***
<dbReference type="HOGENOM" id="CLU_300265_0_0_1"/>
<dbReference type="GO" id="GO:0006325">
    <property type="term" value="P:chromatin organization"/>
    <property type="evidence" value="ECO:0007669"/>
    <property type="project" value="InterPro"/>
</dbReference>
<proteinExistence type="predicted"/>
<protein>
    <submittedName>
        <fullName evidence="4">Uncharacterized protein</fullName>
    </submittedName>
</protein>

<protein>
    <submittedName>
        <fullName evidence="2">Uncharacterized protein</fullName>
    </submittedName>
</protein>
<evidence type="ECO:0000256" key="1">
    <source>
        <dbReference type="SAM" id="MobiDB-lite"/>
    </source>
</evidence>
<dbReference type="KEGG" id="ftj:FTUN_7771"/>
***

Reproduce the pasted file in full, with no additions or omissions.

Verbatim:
<dbReference type="HOGENOM" id="CLU_300265_0_0_1"/>
<dbReference type="GO" id="GO:0006325">
    <property type="term" value="P:chromatin organization"/>
    <property type="evidence" value="ECO:0007669"/>
    <property type="project" value="InterPro"/>
</dbReference>
<proteinExistence type="predicted"/>
<protein>
    <submittedName>
        <fullName evidence="4">Uncharacterized protein</fullName>
    </submittedName>
</protein>

<protein>
    <submittedName>
        <fullName evidence="2">Uncharacterized protein</fullName>
    </submittedName>
</protein>
<evidence type="ECO:0000256" key="1">
    <source>
        <dbReference type="SAM" id="MobiDB-lite"/>
    </source>
</evidence>
<dbReference type="KEGG" id="ftj:FTUN_7771"/>